I'm currently reading the book "Classical Theory of Gauge Fields" by Rubakov, therefore I will use his convention in this question. In the following we assume that:

  • $\phi$ comprises columns consisting of complex scalar fields.
  • $G$ is a simple compact Lie Group.
  • The representations $\rho:G\rightarrow \mathrm{Gl}(V)$ are unitary.
  • $\rho_*: \mathfrak{g} \rightarrow \mathfrak{gl}(V):A\mapsto \left. \frac{\mathrm{d}}{\mathrm{d}\epsilon}\right|_{\epsilon=0}\rho\left(\exp[\epsilon A] \right)$
    are the corresponding Lie Algebra representations and therefore anti-hermitian.

Now, we have global gauge symmetry of the Lagrangian

$$\begin{equation} \mathcal{L} = \partial_{\mu}\phi^{\dagger}\partial^{\mu}\phi - m^2\phi^{\dagger}\phi-\lambda\left(\phi^{\dagger}\phi\right)^2 \end{equation}$$

under the action

$$\phi(x) \mapsto \phi'(x) = \rho(\omega)\phi(x)$$

We can generalize this global symmetry to a gauge symmetry by introducing the gauge field $A_{\mu}:\mathbb{R}^4 \to \mathfrak{g}$ transforming as

$$A_{\mu} \mapsto A'_{\mu}(x) = \omega(x)A_{\mu}(x)\omega^{-1}(x) + \omega(x)\partial_{\mu}\omega^{-1}(x),$$

where $\omega:\mathbb{R}^4 \to G$ and additionally introducing the covariant (In the sense of the gauge transformation) derivative

$$D_{\mu}\phi(x) := \left[\partial_{\mu} + \rho_*(A_{\mu}(x))\right] \phi(x) \Rightarrow \left( D_{\mu}\phi \right)' = \rho(\omega(x))\left( D_{\mu}\phi \right)$$.

Then, the invariant Lagrangian of the Field is given by

$$\mathcal{L}_{\phi} = \left( D_{\mu}\phi \right)^{\dagger} \left( D^{\mu}\phi \right) -m^2 \phi^{\dagger} \phi -\lambda\left(\phi^{\dagger} \phi\right)^2$$

So far so good. But what if we have the case of a non-simple compact Lie Group, say $SU(2) \times U(1)$. Let's assume we have two doublets $\phi, \chi$ under $SU(2)$ (fundamental representation) and $\epsilon$ a singlet under $SU(2)$ (trivial representation):

$$ \begin{align} \phi &\mapsto \omega \phi,\\ \chi &\mapsto \omega \chi,\\ \epsilon &\mapsto \epsilon, \end{align} $$

where $\omega \in SU(2)$. The fields $\phi, \chi$ are two components complex columns, $\epsilon$ is a one component complex scalar field. Furthermore, we assume the fields to transform under $U(1)$ as

$$ \begin{align} \phi & \mapsto \exp\left[ iq_{\phi} \alpha\right] \phi, \\ \chi & \mapsto \exp\left[ iq_{\chi} \alpha\right] \chi, \\ \epsilon & \mapsto \exp\left[ iq_{\epsilon} \alpha\right] \epsilon, \\ \end{align} $$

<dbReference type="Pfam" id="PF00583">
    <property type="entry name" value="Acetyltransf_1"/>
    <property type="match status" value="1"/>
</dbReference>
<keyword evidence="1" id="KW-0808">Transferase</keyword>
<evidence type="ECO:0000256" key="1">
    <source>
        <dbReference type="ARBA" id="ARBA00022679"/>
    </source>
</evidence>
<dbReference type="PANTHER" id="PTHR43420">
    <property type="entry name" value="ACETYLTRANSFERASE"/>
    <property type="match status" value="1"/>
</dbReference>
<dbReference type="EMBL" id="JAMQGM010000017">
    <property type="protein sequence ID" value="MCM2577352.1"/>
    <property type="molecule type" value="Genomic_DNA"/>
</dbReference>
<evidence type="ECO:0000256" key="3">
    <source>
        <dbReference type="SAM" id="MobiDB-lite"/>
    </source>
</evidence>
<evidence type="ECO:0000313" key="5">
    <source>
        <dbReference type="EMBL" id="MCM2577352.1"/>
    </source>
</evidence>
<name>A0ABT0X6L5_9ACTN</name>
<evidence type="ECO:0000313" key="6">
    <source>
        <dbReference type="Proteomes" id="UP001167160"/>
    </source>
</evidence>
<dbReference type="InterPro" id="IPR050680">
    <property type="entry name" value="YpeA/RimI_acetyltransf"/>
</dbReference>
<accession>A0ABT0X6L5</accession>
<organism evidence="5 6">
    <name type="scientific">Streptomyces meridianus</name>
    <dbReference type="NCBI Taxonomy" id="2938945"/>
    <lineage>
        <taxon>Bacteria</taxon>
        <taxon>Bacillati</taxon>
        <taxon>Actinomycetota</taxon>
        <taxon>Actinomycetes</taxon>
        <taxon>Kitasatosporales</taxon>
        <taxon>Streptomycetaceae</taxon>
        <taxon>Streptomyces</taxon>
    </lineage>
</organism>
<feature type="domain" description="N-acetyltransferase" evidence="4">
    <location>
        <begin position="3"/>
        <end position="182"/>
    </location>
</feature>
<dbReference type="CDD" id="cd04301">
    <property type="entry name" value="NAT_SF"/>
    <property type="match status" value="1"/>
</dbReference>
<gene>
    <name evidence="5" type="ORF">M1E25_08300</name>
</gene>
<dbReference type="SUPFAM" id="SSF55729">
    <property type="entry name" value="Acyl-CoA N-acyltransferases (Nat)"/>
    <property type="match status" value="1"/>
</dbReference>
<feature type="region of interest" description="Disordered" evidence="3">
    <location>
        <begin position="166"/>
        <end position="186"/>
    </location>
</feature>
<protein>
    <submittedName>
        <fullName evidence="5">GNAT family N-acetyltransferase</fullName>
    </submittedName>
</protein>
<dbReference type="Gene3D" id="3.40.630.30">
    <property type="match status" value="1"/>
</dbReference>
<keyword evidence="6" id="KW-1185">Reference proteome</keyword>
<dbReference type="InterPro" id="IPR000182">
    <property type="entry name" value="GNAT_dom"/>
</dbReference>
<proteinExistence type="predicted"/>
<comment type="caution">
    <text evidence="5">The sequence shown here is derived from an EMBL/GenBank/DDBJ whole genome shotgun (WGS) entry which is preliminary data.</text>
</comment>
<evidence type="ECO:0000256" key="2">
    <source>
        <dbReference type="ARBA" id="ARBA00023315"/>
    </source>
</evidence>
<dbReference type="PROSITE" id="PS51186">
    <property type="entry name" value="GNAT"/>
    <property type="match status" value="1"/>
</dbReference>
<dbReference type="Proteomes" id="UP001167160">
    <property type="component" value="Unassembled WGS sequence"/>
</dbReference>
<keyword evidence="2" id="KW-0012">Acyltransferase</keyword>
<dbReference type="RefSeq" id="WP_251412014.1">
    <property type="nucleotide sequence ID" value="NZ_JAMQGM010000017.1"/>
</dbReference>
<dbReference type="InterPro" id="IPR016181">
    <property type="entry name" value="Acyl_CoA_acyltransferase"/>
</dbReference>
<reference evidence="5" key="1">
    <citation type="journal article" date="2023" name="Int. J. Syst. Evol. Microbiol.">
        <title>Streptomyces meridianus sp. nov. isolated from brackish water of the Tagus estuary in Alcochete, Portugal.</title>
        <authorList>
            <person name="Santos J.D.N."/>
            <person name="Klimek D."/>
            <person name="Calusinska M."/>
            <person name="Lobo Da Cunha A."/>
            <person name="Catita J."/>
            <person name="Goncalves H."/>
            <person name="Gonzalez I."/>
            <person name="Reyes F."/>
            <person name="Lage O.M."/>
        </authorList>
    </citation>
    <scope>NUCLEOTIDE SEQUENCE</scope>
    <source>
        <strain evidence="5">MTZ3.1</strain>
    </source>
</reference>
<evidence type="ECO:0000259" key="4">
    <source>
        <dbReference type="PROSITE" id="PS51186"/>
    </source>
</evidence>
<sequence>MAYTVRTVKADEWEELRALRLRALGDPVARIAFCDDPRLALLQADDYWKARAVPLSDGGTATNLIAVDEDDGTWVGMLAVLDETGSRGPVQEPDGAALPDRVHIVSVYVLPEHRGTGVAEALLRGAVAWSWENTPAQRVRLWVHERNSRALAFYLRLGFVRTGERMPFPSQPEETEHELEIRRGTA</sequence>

where $q_{\phi}, q_{\chi}, q_{\epsilon} \in \mathbb{R}$. The kinetic term in the Lagrangian has the standard form and the interaction can be chosen as

$$ \begin{align} \lambda [ (\phi^{\dagger} \epsilon) \chi + \chi^{\dagger}(\epsilon^* \phi) ]. \end{align} $$

It is invariant under these global gauge transformations if $q_{\chi}+ q_{\epsilon} - q_{\phi}=0$.

Question: So, how would one approach the generalization to a gauge symmetry of this system as described above? I am really lost here, so every hint would be highly appreciated.

  • $\begingroup$ I don't understand your question. Since your interaction term doesn't contain any derivatives, what problem do you see in just introducing a gauge field via the covariant derivative like in the first case? $\endgroup$ – ACuriousMind Mar 9 at 16:48
  • $\begingroup$ Electroweak theory is gauged $SU(2)\times U(1)$ so that's an example of how it works. $\endgroup$ – MannyC Mar 9 at 17:28
  • $\begingroup$ @ACuriousMind : My question is a purely technical question. I tried applying the above construction but I failed as I don't really understand how to apply it in this case. My problem is that I don't understand how to apply the construction to the fields $\phi$ and $\chi$. Here, we do not only have the fundamental representation of $SU(2)$ acting on them, but additionally the fundamental representation of $U(1)$. How do we account for this? $\endgroup$ – Muphys Mar 9 at 19:27
  • $\begingroup$ @CosmasZachos : Of course you are totally right, thank you for pointing out this typo! $\endgroup$ – Muphys Mar 9 at 19:28
  • $\begingroup$ Basically you need to introduce a gauge field for each of the two groups. In forming the covariant derivative these just add. $\endgroup$ – Bruce Greetham Mar 9 at 20:52

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